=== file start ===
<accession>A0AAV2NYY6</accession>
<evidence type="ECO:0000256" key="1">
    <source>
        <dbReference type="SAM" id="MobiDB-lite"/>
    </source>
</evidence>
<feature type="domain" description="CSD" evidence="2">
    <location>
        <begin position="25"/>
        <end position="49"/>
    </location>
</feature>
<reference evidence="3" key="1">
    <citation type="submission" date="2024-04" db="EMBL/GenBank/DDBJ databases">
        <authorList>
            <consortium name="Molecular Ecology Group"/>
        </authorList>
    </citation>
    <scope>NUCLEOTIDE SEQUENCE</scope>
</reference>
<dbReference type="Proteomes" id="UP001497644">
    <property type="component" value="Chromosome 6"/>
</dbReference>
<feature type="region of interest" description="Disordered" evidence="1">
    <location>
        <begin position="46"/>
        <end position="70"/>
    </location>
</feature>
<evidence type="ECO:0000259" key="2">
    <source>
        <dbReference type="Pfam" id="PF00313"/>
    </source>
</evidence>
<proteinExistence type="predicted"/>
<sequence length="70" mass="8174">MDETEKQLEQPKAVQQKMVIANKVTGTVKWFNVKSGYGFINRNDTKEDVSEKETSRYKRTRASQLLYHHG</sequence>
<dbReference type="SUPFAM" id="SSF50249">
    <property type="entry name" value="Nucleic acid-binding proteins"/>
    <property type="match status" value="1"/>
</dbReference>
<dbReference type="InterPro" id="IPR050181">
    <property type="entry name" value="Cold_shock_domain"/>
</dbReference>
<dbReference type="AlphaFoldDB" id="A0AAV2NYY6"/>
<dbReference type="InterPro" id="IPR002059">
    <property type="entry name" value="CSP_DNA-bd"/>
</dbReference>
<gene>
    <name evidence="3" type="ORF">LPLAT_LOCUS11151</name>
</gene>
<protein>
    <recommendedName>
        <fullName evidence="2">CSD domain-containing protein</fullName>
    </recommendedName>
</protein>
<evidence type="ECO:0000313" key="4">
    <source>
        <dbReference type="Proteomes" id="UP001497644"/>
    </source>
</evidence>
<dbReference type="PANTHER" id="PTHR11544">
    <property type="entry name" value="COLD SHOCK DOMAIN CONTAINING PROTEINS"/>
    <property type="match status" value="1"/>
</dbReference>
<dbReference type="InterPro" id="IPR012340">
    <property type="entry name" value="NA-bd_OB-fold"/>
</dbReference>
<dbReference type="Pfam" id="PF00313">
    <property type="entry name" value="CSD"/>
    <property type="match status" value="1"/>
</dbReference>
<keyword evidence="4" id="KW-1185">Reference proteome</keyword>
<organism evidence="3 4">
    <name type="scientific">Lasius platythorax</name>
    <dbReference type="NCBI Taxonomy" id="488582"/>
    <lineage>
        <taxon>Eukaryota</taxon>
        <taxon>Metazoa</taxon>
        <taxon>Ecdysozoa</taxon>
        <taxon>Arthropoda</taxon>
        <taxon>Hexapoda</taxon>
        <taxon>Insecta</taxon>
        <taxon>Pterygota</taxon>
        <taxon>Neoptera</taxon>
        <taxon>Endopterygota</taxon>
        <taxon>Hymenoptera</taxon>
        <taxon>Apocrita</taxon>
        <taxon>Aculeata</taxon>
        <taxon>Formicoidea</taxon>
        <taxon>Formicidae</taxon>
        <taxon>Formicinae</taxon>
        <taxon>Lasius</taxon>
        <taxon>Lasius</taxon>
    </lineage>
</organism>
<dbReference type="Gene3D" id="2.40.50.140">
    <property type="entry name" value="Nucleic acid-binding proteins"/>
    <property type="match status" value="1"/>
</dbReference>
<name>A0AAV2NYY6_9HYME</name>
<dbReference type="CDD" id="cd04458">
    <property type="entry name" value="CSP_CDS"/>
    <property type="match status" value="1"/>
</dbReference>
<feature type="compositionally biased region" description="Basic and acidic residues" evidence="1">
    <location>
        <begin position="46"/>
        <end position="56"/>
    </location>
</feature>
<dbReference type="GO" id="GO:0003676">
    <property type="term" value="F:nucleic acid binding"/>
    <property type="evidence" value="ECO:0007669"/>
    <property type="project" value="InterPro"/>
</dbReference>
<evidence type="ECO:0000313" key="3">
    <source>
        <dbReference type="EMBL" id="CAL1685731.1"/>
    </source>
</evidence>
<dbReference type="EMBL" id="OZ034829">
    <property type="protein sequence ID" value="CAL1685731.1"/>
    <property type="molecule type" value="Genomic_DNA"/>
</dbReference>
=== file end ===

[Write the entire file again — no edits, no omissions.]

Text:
<accession>A0AAV2NYY6</accession>
<evidence type="ECO:0000256" key="1">
    <source>
        <dbReference type="SAM" id="MobiDB-lite"/>
    </source>
</evidence>
<feature type="domain" description="CSD" evidence="2">
    <location>
        <begin position="25"/>
        <end position="49"/>
    </location>
</feature>
<reference evidence="3" key="1">
    <citation type="submission" date="2024-04" db="EMBL/GenBank/DDBJ databases">
        <authorList>
            <consortium name="Molecular Ecology Group"/>
        </authorList>
    </citation>
    <scope>NUCLEOTIDE SEQUENCE</scope>
</reference>
<dbReference type="Proteomes" id="UP001497644">
    <property type="component" value="Chromosome 6"/>
</dbReference>
<feature type="region of interest" description="Disordered" evidence="1">
    <location>
        <begin position="46"/>
        <end position="70"/>
    </location>
</feature>
<evidence type="ECO:0000259" key="2">
    <source>
        <dbReference type="Pfam" id="PF00313"/>
    </source>
</evidence>
<proteinExistence type="predicted"/>
<sequence length="70" mass="8174">MDETEKQLEQPKAVQQKMVIANKVTGTVKWFNVKSGYGFINRNDTKEDVSEKETSRYKRTRASQLLYHHG</sequence>
<dbReference type="SUPFAM" id="SSF50249">
    <property type="entry name" value="Nucleic acid-binding proteins"/>
    <property type="match status" value="1"/>
</dbReference>
<dbReference type="InterPro" id="IPR050181">
    <property type="entry name" value="Cold_shock_domain"/>
</dbReference>
<dbReference type="AlphaFoldDB" id="A0AAV2NYY6"/>
<dbReference type="InterPro" id="IPR002059">
    <property type="entry name" value="CSP_DNA-bd"/>
</dbReference>
<gene>
    <name evidence="3" type="ORF">LPLAT_LOCUS11151</name>
</gene>
<protein>
    <recommendedName>
        <fullName evidence="2">CSD domain-containing protein</fullName>
    </recommendedName>
</protein>
<evidence type="ECO:0000313" key="4">
    <source>
        <dbReference type="Proteomes" id="UP001497644"/>
    </source>
</evidence>
<dbReference type="PANTHER" id="PTHR11544">
    <property type="entry name" value="COLD SHOCK DOMAIN CONTAINING PROTEINS"/>
    <property type="match status" value="1"/>
</dbReference>
<dbReference type="InterPro" id="IPR012340">
    <property type="entry name" value="NA-bd_OB-fold"/>
</dbReference>
<dbReference type="Pfam" id="PF00313">
    <property type="entry name" value="CSD"/>
    <property type="match status" value="1"/>
</dbReference>
<keyword evidence="4" id="KW-1185">Reference proteome</keyword>
<organism evidence="3 4">
    <name type="scientific">Lasius platythorax</name>
    <dbReference type="NCBI Taxonomy" id="488582"/>
    <lineage>
        <taxon>Eukaryota</taxon>
        <taxon>Metazoa</taxon>
        <taxon>Ecdysozoa</taxon>
        <taxon>Arthropoda</taxon>
        <taxon>Hexapoda</taxon>
        <taxon>Insecta</taxon>
        <taxon>Pterygota</taxon>
        <taxon>Neoptera</taxon>
        <taxon>Endopterygota</taxon>
        <taxon>Hymenoptera</taxon>
        <taxon>Apocrita</taxon>
        <taxon>Aculeata</taxon>
        <taxon>Formicoidea</taxon>
        <taxon>Formicidae</taxon>
        <taxon>Formicinae</taxon>
        <taxon>Lasius</taxon>
        <taxon>Lasius</taxon>
    </lineage>
</organism>
<dbReference type="Gene3D" id="2.40.50.140">
    <property type="entry name" value="Nucleic acid-binding proteins"/>
    <property type="match status" value="1"/>
</dbReference>
<name>A0AAV2NYY6_9HYME</name>
<dbReference type="CDD" id="cd04458">
    <property type="entry name" value="CSP_CDS"/>
    <property type="match status" value="1"/>
</dbReference>
<feature type="compositionally biased region" description="Basic and acidic residues" evidence="1">
    <location>
        <begin position="46"/>
        <end position="56"/>
    </location>
</feature>
<dbReference type="GO" id="GO:0003676">
    <property type="term" value="F:nucleic acid binding"/>
    <property type="evidence" value="ECO:0007669"/>
    <property type="project" value="InterPro"/>
</dbReference>
<evidence type="ECO:0000313" key="3">
    <source>
        <dbReference type="EMBL" id="CAL1685731.1"/>
    </source>
</evidence>
<dbReference type="EMBL" id="OZ034829">
    <property type="protein sequence ID" value="CAL1685731.1"/>
    <property type="molecule type" value="Genomic_DNA"/>
</dbReference>